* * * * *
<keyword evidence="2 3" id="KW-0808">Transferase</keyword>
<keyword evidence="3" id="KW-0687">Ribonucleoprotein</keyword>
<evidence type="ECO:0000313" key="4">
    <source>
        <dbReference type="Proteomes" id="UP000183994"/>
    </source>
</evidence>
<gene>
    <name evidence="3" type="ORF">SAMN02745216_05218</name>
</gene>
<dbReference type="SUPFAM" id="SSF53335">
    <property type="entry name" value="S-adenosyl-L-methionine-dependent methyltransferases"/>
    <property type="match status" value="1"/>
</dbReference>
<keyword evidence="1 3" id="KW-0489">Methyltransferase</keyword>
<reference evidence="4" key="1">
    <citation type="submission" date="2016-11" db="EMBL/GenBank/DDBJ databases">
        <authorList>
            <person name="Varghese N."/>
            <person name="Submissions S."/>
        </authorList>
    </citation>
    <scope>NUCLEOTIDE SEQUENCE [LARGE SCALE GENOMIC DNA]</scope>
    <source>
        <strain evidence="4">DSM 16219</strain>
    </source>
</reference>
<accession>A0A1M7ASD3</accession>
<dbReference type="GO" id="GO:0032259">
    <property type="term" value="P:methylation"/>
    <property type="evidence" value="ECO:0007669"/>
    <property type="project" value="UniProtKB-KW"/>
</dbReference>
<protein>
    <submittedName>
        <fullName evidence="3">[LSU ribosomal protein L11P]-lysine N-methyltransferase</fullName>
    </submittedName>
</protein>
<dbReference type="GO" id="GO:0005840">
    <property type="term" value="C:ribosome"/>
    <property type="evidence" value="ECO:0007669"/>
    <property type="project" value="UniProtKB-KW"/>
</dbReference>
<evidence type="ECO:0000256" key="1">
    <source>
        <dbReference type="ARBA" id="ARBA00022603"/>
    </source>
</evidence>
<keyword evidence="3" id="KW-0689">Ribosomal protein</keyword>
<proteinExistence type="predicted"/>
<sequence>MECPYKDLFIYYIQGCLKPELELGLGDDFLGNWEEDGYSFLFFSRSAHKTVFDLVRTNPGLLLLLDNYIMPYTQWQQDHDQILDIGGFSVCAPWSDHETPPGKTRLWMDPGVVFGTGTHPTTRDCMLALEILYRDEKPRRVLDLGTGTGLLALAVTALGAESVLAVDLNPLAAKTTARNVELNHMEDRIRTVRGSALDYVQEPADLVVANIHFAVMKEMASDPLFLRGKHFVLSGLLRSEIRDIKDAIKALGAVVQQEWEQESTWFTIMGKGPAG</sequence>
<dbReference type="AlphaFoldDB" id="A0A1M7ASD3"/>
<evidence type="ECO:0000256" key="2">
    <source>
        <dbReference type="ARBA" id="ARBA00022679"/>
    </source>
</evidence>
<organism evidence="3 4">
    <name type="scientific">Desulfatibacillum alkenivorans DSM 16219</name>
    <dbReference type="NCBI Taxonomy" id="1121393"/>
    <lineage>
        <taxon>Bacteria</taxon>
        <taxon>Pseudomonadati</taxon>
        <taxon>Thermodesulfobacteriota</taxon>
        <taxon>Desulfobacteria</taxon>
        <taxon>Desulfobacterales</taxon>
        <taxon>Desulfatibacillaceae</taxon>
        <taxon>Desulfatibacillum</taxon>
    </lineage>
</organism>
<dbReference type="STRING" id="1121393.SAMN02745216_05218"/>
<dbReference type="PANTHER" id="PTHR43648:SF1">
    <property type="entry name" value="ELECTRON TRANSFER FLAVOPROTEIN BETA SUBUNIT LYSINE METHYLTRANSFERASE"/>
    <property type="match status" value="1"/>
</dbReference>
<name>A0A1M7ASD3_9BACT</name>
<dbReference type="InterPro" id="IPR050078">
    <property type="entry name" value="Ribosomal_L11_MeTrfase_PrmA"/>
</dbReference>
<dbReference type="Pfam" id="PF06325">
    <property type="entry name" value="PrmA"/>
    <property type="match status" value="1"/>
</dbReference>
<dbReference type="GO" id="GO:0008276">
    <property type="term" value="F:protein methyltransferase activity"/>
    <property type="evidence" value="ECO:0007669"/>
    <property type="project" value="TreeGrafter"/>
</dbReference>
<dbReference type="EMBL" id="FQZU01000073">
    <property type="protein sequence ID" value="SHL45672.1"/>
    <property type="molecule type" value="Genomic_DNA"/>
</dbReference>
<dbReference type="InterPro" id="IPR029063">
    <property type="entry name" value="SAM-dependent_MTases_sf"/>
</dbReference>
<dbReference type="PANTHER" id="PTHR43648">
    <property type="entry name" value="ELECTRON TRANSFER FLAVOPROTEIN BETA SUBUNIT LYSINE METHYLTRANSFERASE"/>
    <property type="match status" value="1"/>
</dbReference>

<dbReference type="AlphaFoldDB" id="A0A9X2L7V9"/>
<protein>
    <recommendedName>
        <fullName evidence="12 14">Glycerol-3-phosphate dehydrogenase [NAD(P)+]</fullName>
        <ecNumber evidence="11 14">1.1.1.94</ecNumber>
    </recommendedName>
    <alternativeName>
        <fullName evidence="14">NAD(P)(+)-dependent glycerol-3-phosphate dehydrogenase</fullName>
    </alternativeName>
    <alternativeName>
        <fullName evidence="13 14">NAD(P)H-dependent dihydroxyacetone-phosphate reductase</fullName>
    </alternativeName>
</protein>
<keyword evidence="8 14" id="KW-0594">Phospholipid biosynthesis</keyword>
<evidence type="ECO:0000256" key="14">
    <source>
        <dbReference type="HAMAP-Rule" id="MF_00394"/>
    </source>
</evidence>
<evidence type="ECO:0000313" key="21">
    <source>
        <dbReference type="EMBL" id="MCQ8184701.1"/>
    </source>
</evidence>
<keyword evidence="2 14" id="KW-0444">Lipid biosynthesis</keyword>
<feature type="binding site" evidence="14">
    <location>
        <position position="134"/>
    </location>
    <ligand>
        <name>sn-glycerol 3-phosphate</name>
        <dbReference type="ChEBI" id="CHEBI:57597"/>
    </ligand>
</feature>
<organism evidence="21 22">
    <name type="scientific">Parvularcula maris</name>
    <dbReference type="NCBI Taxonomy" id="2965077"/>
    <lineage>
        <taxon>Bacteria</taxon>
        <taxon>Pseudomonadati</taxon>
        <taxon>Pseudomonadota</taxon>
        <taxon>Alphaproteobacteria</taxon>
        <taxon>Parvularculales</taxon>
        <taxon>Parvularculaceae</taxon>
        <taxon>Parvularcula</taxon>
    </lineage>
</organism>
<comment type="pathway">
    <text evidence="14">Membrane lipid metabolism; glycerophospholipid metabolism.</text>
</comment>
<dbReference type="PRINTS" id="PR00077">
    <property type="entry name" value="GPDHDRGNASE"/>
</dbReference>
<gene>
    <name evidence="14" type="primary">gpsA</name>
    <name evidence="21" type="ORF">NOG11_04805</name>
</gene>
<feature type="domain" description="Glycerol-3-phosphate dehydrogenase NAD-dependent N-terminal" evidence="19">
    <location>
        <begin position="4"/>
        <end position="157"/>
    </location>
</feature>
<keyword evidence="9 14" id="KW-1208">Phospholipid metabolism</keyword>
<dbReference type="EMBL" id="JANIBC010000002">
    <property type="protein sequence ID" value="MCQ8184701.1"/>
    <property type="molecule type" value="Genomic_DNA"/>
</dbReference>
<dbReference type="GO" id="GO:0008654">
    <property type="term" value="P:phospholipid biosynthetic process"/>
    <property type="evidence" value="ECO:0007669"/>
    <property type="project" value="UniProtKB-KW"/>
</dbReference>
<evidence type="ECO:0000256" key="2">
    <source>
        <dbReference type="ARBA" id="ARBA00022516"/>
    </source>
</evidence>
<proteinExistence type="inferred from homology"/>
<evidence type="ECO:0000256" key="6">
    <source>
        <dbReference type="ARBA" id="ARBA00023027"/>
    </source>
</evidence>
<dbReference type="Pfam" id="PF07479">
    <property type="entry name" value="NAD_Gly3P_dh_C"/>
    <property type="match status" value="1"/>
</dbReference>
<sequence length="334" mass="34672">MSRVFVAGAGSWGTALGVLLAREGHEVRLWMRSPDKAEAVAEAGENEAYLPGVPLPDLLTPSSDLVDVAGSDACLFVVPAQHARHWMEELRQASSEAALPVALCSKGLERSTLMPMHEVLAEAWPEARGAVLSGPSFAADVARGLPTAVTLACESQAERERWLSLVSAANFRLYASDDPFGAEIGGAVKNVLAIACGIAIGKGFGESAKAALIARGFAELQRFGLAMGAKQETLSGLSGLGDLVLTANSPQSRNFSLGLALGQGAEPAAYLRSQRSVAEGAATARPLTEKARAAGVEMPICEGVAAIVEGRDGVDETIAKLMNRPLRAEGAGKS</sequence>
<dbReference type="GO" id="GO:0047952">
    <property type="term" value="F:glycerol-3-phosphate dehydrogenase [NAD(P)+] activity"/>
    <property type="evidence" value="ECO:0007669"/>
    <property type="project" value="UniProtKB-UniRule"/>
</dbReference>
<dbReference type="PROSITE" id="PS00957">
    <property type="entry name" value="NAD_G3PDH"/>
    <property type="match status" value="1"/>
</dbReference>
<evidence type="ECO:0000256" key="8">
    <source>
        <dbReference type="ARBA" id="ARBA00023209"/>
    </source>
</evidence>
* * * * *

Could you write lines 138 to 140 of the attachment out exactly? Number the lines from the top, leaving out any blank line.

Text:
        <taxon>Bacteria</taxon>
        <taxon>Pseudomonadati</taxon>
        <taxon>Pseudomonadota</taxon>